MOBY DICK: Thoughts on chapters LXI, LXIV and LXVIII

Melville is always in control of his language in Moby Dick.  Some examples follow.

Melville crafts his language to suit the story’s mood.  When the mood is “dreamy,” he writes in long, poetic sentences, as in this narrative from chapter LXI by the character of Ishmael:

“It was my turn to stand at the foremast-head; and with my shoulders leaning against the slackened royal shrouds, to and fro I idly swayed in what seemed an enchanted air.  No resolution could withstand it; in that dreamy mood losing all consciousness, at last my soul went out of my body; though my body still continued to sway as a pendulum will, long after the power which first moved it is withdrawn.”

When the mood becomes tense and choppy, Melville crafts his words to suit the action, as in this scene of frantic dialogue by the character of Stubb from the same chapter:

“Start her, start her my men!  Don’t hurry yourselves; take plenty of time—but start her; start her like thunder-claps, that’s all,” cried Stubb, spluttering out the smoke as he spoke.  “Start her, now; give ’em the long and strong stroke.  Tashtego.  Start her, Tash, my boy—start her, all; but keep cool, keep cool—cucumbers is the word—easy, easy—only start her like grim death and grinning devils, and raise the buried dead perpendicular out of their graves, boys—that’s all. Start her!”

Melville utilizes colloquial language to bring characters to life, as he does in this example of capturing the “tongue” of the cook, old Fleece, from chapter LXIV:

“Once more the sermon proceeded.

‘Your woraciousness, fellow critters, I don’t blame ye so much for; dat is natur, and can’t be helped; but to gobern dat wicked natur, dat is de pint.  You is sharks, sartin; but if you gobern de shark in you, why den you be angel; for all angel is not’ing more dan de shark well goberned.  Now, look here, bred’ren, just try wonst to be cibil.  A helping yourselbs from dat whale.  Don’t be tearin’ de blubber out your neighbor’s mout, I say.  Is not one shark dood right as toder to dat whale?  And, by Gor, none on you has de right to dat whale; dat whale belong to some one else.  I know some o’ you has berry brig mout, brigger dan oders; but den de brig mouts sometimes has de small bellies; so dat de brigness ob de mout is not to swallow wid, but to bite off de blubber for de small fry ob sharks, dat can’t get into de scrouge to help demselves.’

‘Well done, old Fleece!” cried Stubb, “that’s Christianity . . .’”

Sometimes, Melville sermonizes with more direct language to his readers, as in chapter LXVIII, through the mouth of Ishmael:

“Oh man!  Admire and model thyself after the whale!  Do thou, too, remain warm among ice.  Do thou, too, live in this world without being of it.  Be cool at the equator; keep thy blood fluid at the Pole.  Like the great dome of St. Peter’s, and like the great whale, retain, O man!  In all seasons a temperature of thine own.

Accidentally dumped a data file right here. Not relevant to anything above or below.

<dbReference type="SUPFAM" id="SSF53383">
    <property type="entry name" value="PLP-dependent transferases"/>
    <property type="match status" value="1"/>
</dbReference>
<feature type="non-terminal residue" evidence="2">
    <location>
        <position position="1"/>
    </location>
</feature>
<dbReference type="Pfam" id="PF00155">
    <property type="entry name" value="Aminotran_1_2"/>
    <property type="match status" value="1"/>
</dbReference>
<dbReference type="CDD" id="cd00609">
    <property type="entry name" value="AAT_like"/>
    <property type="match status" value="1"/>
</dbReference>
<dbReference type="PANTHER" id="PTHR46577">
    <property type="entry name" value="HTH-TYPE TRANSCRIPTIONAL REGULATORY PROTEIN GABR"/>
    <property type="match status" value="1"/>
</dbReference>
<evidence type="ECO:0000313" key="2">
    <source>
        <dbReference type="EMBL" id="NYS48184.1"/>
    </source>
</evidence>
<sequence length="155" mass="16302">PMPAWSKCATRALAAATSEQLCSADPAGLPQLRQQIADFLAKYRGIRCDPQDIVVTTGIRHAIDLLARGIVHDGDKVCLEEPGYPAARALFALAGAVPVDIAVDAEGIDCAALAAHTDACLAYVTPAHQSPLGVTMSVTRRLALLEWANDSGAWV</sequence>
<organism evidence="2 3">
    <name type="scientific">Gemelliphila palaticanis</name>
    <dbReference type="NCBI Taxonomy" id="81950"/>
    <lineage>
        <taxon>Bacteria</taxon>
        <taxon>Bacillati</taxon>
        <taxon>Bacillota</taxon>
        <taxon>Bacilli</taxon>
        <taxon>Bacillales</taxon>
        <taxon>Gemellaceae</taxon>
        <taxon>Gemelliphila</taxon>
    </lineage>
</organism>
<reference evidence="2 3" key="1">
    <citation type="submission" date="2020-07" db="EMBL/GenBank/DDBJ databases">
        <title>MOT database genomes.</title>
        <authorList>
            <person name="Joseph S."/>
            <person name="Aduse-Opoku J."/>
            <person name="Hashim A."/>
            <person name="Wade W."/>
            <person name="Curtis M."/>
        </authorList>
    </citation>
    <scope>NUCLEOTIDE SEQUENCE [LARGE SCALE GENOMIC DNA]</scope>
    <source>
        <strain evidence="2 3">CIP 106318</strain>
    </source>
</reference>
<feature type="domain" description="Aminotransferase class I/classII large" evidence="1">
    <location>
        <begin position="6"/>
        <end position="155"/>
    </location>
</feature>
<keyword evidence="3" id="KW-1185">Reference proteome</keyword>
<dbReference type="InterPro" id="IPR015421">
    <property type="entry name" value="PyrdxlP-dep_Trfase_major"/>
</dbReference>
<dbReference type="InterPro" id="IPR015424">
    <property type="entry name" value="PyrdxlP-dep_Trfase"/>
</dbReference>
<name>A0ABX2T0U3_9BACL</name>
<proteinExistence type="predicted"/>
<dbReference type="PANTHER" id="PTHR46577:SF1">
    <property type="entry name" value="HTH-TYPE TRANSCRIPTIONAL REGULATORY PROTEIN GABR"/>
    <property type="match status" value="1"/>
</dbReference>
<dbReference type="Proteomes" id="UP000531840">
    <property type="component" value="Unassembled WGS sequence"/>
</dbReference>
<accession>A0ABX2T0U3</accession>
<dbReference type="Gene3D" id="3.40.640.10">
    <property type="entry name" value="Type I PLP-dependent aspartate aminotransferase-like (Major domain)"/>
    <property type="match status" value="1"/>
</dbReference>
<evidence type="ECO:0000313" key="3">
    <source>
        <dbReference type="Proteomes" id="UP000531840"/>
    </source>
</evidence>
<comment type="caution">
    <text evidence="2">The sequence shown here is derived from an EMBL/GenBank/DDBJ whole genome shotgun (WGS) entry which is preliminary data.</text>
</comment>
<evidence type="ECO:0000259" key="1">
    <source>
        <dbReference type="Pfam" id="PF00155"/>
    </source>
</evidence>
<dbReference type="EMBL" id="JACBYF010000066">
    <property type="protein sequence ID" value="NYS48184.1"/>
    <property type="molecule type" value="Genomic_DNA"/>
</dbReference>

But how easy and how hopeless to reach these fine things! Of erections, how few are domed like St. Peter’s! of creatures, how few vast as the whale!”

photo from:


Understanding Trump through classic literature

Wall Street Journal

Trump:   The Reader’s Guide

To understand Kellyanne Conway’s ‘alternative facts,’ pick up Hannah Arendt.

Flowers: a poem


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Good things rise—

Like flowers

When a loved one dies.


Relatives connect—

After years of

Relationship neglect.


Thank God for Facebook—

That 21st century

Graphical phone book!


Regrets are shared—

Stories are told and

Tears are shed.


It’s all a good thing—

Like flowers

Rising in his spring.


in memory of Uncle Tom Rhein

photo by S.A. Bort, April 2005

Hollywood’s fear and loathing of Trump

Breitbart News

Actor Kumail Nanjiani:  ‘Certain Types’ of Films Not Funded Because Hollywood Is ‘Afraid’ of Trump

Michael Loccisano/Getty Images for Sundance Film Festival

by Jerome Hudson  24 Jan 2017

Stand-up comedian and actor Kumail Nanjiani says he has heard that the election of Donald Trump is making it hard for film studios to get “certain types” of films funded.

“I’ve already heard stories of certain types of movies not getting funded because people are afraid of the President tweeting at them,” Nanjiani told an audience at the 2017 Sundance Film Festival.  “I would much rather be in a happy, peaceful time making terrible art.”

Nanjiani, who’s best known for his role on HBO’s Emmy Award-nominated series Silicon Valley, was also asked “Do you think the next four years are going to be better or worse for the arts?”

“Yeah.  I think we’re all going to end up in jail — only half joking,” Nanjiani said.

While the actor didn’t offer any specifics or details about which movies have failed to secure funding because of Trump, the President has certainly influenced show business.

NBC’s Saturday Night Live has found itself in the crosshairs of Trump’s Twitter account.  After actor Alec Baldwin’s repeated mocking impersonations of Trump, the President described the sketch comedy show as “totally biased” and unwatchable.”

Last month, a boycott of Star Wars:  Rouge One was launched on the rumor that the film included anti-Trump scenes.

And while actors from film to the Broadway stage have been outspoken against Trump, most Hollywood executives have remained mum and others have even joined Trump’s administration.

Walt Disney Co. Bob Iger, who endorsed Hillary Clinton and co-chaired a major fundraiser for her campaign, sits on Trump’s bipartisan “strategic and policy forum.”

Meanwhile, Hollywood film financier Steven Mnuchin has been tapped to head the Treasury Department.


Follow Jerome Hudson on Twitter:  @JeromeEHudson

President Trump’s Inaugural Address

Read Donald Trump’s Full Inauguration Speech

Donald Trump

Read Donald Trump’s Full Inauguration Speech

Inauguration Day 2017: a poem